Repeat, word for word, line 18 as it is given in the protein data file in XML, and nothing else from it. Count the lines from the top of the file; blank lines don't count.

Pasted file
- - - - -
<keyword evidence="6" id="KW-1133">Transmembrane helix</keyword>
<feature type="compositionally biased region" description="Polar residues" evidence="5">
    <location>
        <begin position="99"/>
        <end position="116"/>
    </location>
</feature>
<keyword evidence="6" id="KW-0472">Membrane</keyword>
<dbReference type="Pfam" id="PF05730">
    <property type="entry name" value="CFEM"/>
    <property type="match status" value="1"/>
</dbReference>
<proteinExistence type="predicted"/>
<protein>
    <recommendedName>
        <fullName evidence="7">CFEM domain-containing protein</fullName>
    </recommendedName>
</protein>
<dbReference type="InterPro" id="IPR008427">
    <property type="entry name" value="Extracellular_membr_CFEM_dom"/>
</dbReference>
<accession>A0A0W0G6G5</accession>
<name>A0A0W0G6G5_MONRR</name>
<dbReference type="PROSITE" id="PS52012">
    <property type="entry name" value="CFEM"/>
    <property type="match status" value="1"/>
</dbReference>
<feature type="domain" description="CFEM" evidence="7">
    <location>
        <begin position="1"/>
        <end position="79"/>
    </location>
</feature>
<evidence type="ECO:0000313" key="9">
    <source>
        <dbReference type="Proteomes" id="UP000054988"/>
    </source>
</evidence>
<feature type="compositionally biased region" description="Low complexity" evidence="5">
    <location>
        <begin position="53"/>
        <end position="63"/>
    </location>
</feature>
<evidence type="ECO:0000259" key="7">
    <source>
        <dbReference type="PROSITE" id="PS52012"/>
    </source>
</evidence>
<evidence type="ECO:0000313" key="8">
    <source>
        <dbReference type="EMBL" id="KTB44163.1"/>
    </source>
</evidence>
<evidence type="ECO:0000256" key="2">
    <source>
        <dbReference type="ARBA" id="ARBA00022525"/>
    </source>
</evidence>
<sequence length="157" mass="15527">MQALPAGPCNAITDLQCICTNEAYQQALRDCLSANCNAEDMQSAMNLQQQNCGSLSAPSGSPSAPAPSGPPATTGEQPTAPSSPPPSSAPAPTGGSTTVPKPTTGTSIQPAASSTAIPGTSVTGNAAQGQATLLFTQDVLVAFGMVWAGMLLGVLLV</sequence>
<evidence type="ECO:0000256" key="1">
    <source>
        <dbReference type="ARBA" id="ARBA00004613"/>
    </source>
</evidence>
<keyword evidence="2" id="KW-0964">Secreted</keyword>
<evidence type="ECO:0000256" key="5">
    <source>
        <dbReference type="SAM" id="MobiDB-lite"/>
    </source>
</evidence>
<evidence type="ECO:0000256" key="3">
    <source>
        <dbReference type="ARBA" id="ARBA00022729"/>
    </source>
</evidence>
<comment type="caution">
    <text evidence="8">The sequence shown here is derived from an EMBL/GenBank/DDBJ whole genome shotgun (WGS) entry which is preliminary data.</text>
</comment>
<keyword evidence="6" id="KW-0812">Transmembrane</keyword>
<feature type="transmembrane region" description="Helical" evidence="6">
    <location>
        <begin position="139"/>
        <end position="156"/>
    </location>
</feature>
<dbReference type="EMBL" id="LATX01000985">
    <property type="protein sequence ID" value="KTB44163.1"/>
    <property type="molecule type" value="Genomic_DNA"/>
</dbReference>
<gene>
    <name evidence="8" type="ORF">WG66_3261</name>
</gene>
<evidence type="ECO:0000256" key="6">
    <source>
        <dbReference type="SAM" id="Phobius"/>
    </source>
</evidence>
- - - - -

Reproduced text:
</protein>